• What was the significance of Connecticut’s contribution to America’s story?

Students can also use the inventions and the larger story of the Hotchkiss company moving from Sharon to analyze reasons for economic growth in Connecticut in the 19th century and ways that Connecticut contributed to the growth and expansion of the nation. Evaluate the history of individual cities and towns in the 19th century and analyze reasons for economic and/or social change in individual towns during this period.

D4: COMMUNICATING CONCLUSIONS

Students could engage in a debate about the role of innovation in war time. Students could also create a presentation examining the Hotchkiss inventions from geographical (Why was Sharon a good place for innovation?), social (How did farm and home hardware improve everyday life?), and political (What was the contribution of the Hotchkiss shell to the Civil War?) perspectives.

ADDITIONAL RESOURCES
Things to DO
Websites to VISIT
Articles to READ

Grade 8 – The Iron Industry of Northwest Connecticut

by Rosemary Davis
Sharon Historical Society, Sharon


TEACHER'S SNAPSHOT
Topic
Business & Industry, Invention & Technology
Theme
The Impact of Geography on History
Town
Salisbury, Sharon, Statewide
Related Search Terms
Geography, Industrialization, Iron, Furnace, Ore, Pig Iron
Social Studies Frameworks
Grade 8 – United States History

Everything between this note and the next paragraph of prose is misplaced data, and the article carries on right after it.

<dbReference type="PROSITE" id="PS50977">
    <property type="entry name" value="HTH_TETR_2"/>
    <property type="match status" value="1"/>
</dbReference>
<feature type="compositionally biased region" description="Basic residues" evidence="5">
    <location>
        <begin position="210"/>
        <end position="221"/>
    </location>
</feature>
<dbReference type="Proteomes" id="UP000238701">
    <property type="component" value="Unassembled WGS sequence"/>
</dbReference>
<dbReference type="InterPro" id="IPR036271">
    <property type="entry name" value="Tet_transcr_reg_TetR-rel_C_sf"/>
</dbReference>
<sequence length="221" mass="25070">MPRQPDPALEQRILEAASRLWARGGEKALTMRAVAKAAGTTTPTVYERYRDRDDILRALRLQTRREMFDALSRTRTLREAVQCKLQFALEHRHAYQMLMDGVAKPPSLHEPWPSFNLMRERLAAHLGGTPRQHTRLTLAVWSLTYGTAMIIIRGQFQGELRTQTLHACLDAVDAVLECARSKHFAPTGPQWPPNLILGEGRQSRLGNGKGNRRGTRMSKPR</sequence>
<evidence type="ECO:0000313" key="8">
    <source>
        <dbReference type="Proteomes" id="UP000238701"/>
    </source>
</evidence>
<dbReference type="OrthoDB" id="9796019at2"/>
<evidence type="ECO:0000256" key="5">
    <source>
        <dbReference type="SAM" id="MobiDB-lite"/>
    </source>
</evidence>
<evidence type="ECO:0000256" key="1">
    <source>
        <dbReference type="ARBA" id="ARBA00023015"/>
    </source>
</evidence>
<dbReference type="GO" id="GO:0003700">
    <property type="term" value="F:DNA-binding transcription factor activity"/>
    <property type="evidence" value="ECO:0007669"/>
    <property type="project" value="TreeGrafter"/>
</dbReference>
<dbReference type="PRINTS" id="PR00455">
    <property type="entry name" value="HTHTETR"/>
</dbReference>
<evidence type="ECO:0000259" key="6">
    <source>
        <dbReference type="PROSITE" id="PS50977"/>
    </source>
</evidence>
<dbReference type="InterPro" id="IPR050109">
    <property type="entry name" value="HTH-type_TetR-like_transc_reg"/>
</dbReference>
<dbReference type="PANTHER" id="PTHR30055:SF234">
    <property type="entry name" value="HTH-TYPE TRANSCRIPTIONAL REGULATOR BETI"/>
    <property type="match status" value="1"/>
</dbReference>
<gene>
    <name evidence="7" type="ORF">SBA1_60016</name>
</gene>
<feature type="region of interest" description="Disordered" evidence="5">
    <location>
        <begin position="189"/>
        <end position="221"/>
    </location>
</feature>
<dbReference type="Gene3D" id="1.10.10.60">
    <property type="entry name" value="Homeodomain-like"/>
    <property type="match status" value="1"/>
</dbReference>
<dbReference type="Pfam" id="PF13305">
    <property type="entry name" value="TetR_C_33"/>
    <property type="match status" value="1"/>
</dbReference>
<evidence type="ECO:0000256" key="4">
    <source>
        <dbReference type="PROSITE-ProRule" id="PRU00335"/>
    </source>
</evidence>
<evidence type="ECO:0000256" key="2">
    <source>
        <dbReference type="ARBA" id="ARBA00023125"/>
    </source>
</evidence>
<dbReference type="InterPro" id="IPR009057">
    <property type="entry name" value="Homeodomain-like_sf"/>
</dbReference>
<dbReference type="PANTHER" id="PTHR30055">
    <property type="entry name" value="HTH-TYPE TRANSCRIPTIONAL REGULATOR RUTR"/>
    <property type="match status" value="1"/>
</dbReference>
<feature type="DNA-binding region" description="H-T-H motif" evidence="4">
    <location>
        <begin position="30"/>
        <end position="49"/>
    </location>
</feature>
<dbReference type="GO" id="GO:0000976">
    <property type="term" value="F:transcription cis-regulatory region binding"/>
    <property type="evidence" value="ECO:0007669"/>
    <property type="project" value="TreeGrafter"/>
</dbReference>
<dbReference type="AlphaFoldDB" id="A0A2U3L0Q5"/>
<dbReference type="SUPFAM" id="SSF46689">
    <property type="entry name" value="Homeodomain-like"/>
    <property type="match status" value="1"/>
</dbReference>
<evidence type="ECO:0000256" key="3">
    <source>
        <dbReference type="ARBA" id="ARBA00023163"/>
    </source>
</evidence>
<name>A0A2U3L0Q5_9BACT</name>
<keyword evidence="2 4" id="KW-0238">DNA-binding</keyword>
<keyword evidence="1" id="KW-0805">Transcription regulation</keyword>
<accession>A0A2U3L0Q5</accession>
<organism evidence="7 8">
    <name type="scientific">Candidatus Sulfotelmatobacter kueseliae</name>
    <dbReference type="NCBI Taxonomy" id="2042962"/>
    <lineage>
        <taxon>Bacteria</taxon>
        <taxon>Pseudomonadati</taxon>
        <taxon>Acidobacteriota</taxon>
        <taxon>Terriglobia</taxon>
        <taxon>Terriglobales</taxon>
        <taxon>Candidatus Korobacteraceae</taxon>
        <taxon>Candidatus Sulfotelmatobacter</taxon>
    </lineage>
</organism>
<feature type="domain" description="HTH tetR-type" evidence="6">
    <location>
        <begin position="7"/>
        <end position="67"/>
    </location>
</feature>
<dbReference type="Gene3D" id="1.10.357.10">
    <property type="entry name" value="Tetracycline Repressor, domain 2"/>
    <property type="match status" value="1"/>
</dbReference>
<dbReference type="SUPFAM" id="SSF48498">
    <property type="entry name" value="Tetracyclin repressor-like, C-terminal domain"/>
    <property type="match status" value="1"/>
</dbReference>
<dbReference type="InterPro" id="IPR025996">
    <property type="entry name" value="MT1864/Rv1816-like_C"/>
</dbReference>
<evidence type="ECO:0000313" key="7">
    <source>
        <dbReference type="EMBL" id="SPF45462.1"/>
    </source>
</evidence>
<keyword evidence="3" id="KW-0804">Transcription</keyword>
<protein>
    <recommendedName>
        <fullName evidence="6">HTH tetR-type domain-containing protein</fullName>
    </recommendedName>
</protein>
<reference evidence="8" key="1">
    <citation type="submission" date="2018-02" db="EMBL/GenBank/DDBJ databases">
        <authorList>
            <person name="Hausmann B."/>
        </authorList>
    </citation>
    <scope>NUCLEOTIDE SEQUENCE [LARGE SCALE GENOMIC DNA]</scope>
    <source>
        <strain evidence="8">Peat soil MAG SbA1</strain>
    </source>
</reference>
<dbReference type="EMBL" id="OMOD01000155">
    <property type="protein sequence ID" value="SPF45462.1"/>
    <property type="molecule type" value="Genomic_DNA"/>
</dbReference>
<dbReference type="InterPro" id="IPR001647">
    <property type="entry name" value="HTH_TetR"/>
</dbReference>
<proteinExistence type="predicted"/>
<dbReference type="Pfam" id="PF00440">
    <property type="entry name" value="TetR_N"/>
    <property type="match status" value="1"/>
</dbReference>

D1: POTENTIAL COMPELLING QUESTION

Would there have been a thriving iron industry in Connecticut without the geological and geographical advantages of the northwest corner?

D1: POTENTIAL SUPPORTING QUESTIONS
  • Why was the geography of the northwest corner critical to the success of Connecticut’s iron industry?
  • Why did Connecticut’s iron industry fail?
  • What might have happened to the development of the northwest corner of Connecticut had the men that owned the iron furnaces decided to become steel producers?
  • How did the geographical location of Connecticut’s iron industry affect the development of transportation routes into and out of the state?
D2: TOOL KIT

Things you will need to teach this lesson.

Men working as molders in Sharon Valley. Note the unusual variety of tools used for the compacting of special sand for casting the iron. Note: the children are not just visiting they are part of the work force. - Sharon Historical Society
Men working as molders in Sharon Valley. Note the unusual variety of tools used for the compacting of special sand for casting the iron. Note: the children are not just visiting they are part of the work force. – Sharon Historical Society